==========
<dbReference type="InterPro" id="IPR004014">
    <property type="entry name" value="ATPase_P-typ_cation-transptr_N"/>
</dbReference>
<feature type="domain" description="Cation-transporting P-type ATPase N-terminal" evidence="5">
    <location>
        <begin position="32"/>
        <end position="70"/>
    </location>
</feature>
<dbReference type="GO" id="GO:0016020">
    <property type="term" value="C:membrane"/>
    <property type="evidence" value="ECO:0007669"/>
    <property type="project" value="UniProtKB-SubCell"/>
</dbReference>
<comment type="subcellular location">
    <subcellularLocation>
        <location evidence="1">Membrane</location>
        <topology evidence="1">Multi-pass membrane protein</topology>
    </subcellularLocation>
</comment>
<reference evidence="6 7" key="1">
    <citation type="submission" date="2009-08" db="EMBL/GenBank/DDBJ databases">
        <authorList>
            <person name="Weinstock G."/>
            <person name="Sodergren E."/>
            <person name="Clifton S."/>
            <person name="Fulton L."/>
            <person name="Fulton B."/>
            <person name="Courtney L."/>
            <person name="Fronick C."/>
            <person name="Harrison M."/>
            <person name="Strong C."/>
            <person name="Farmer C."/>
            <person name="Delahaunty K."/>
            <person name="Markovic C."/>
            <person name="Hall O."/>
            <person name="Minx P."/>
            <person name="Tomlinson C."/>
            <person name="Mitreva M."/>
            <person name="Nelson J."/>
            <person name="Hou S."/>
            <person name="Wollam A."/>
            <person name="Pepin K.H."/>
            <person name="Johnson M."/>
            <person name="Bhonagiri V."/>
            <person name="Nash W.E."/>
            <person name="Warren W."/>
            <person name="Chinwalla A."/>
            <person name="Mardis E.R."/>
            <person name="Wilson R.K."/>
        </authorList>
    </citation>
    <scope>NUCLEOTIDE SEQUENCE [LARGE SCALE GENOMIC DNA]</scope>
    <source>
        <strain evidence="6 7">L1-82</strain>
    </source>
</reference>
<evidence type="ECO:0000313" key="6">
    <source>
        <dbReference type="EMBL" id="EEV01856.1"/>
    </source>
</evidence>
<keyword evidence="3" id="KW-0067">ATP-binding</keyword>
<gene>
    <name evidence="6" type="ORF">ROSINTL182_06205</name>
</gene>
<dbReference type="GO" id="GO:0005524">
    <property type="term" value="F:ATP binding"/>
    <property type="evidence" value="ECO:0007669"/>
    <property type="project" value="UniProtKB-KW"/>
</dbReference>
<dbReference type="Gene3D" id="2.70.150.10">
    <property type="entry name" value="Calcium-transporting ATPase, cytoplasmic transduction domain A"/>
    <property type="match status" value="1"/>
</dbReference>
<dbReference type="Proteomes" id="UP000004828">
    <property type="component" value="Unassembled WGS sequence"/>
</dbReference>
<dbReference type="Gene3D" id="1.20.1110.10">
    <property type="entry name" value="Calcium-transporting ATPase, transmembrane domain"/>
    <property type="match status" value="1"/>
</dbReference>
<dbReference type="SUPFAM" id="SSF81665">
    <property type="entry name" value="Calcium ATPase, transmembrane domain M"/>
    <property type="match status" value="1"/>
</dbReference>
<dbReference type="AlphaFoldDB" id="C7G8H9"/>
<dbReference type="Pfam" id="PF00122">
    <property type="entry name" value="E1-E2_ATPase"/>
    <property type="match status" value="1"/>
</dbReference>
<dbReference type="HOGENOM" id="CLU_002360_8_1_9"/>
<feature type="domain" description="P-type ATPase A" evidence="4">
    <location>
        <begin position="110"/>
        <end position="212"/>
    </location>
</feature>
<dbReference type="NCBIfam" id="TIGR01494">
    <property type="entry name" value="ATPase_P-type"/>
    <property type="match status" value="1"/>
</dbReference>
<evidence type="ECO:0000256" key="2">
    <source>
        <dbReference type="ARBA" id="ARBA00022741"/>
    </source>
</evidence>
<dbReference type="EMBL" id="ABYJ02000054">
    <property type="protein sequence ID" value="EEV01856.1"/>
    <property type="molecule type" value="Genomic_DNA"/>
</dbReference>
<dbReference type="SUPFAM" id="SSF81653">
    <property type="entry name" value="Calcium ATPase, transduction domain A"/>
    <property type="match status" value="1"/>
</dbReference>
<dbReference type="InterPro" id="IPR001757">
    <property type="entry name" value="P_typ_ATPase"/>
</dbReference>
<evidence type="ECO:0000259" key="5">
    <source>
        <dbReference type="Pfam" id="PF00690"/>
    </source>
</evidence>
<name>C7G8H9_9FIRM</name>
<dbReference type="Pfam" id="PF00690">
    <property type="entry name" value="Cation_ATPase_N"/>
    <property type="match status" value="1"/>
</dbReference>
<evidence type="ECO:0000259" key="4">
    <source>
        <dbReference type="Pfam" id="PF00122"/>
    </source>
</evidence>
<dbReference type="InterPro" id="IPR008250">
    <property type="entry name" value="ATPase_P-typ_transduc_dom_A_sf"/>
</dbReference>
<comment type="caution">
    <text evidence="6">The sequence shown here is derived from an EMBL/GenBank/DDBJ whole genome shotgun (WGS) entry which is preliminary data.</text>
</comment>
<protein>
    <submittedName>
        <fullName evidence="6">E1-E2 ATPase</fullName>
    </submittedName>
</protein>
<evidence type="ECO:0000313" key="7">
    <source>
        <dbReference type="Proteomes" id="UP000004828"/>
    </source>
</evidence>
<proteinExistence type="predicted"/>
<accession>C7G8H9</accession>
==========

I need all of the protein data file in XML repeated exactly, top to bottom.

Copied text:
<dbReference type="InterPro" id="IPR004014">
    <property type="entry name" value="ATPase_P-typ_cation-transptr_N"/>
</dbReference>
<feature type="domain" description="Cation-transporting P-type ATPase N-terminal" evidence="5">
    <location>
        <begin position="32"/>
        <end position="70"/>
    </location>
</feature>
<dbReference type="GO" id="GO:0016020">
    <property type="term" value="C:membrane"/>
    <property type="evidence" value="ECO:0007669"/>
    <property type="project" value="UniProtKB-SubCell"/>
</dbReference>
<comment type="subcellular location">
    <subcellularLocation>
        <location evidence="1">Membrane</location>
        <topology evidence="1">Multi-pass membrane protein</topology>
    </subcellularLocation>
</comment>
<reference evidence="6 7" key="1">
    <citation type="submission" date="2009-08" db="EMBL/GenBank/DDBJ databases">
        <authorList>
            <person name="Weinstock G."/>
            <person name="Sodergren E."/>
            <person name="Clifton S."/>
            <person name="Fulton L."/>
            <person name="Fulton B."/>
            <person name="Courtney L."/>
            <person name="Fronick C."/>
            <person name="Harrison M."/>
            <person name="Strong C."/>
            <person name="Farmer C."/>
            <person name="Delahaunty K."/>
            <person name="Markovic C."/>
            <person name="Hall O."/>
            <person name="Minx P."/>
            <person name="Tomlinson C."/>
            <person name="Mitreva M."/>
            <person name="Nelson J."/>
            <person name="Hou S."/>
            <person name="Wollam A."/>
            <person name="Pepin K.H."/>
            <person name="Johnson M."/>
            <person name="Bhonagiri V."/>
            <person name="Nash W.E."/>
            <person name="Warren W."/>
            <person name="Chinwalla A."/>
            <person name="Mardis E.R."/>
            <person name="Wilson R.K."/>
        </authorList>
    </citation>
    <scope>NUCLEOTIDE SEQUENCE [LARGE SCALE GENOMIC DNA]</scope>
    <source>
        <strain evidence="6 7">L1-82</strain>
    </source>
</reference>
<evidence type="ECO:0000313" key="6">
    <source>
        <dbReference type="EMBL" id="EEV01856.1"/>
    </source>
</evidence>
<keyword evidence="3" id="KW-0067">ATP-binding</keyword>
<gene>
    <name evidence="6" type="ORF">ROSINTL182_06205</name>
</gene>
<dbReference type="GO" id="GO:0005524">
    <property type="term" value="F:ATP binding"/>
    <property type="evidence" value="ECO:0007669"/>
    <property type="project" value="UniProtKB-KW"/>
</dbReference>
<dbReference type="Gene3D" id="2.70.150.10">
    <property type="entry name" value="Calcium-transporting ATPase, cytoplasmic transduction domain A"/>
    <property type="match status" value="1"/>
</dbReference>
<dbReference type="Proteomes" id="UP000004828">
    <property type="component" value="Unassembled WGS sequence"/>
</dbReference>
<dbReference type="Gene3D" id="1.20.1110.10">
    <property type="entry name" value="Calcium-transporting ATPase, transmembrane domain"/>
    <property type="match status" value="1"/>
</dbReference>
<dbReference type="SUPFAM" id="SSF81665">
    <property type="entry name" value="Calcium ATPase, transmembrane domain M"/>
    <property type="match status" value="1"/>
</dbReference>
<dbReference type="AlphaFoldDB" id="C7G8H9"/>
<dbReference type="Pfam" id="PF00122">
    <property type="entry name" value="E1-E2_ATPase"/>
    <property type="match status" value="1"/>
</dbReference>
<dbReference type="HOGENOM" id="CLU_002360_8_1_9"/>
<feature type="domain" description="P-type ATPase A" evidence="4">
    <location>
        <begin position="110"/>
        <end position="212"/>
    </location>
</feature>
<dbReference type="NCBIfam" id="TIGR01494">
    <property type="entry name" value="ATPase_P-type"/>
    <property type="match status" value="1"/>
</dbReference>
<evidence type="ECO:0000256" key="2">
    <source>
        <dbReference type="ARBA" id="ARBA00022741"/>
    </source>
</evidence>
<dbReference type="EMBL" id="ABYJ02000054">
    <property type="protein sequence ID" value="EEV01856.1"/>
    <property type="molecule type" value="Genomic_DNA"/>
</dbReference>
<dbReference type="SUPFAM" id="SSF81653">
    <property type="entry name" value="Calcium ATPase, transduction domain A"/>
    <property type="match status" value="1"/>
</dbReference>
<dbReference type="InterPro" id="IPR001757">
    <property type="entry name" value="P_typ_ATPase"/>
</dbReference>
<evidence type="ECO:0000259" key="5">
    <source>
        <dbReference type="Pfam" id="PF00690"/>
    </source>
</evidence>
<name>C7G8H9_9FIRM</name>
<dbReference type="Pfam" id="PF00690">
    <property type="entry name" value="Cation_ATPase_N"/>
    <property type="match status" value="1"/>
</dbReference>
<evidence type="ECO:0000259" key="4">
    <source>
        <dbReference type="Pfam" id="PF00122"/>
    </source>
</evidence>
<dbReference type="InterPro" id="IPR008250">
    <property type="entry name" value="ATPase_P-typ_transduc_dom_A_sf"/>
</dbReference>
<comment type="caution">
    <text evidence="6">The sequence shown here is derived from an EMBL/GenBank/DDBJ whole genome shotgun (WGS) entry which is preliminary data.</text>
</comment>
<protein>
    <submittedName>
        <fullName evidence="6">E1-E2 ATPase</fullName>
    </submittedName>
</protein>
<evidence type="ECO:0000313" key="7">
    <source>
        <dbReference type="Proteomes" id="UP000004828"/>
    </source>
</evidence>
<proteinExistence type="predicted"/>
<accession>C7G8H9</accession>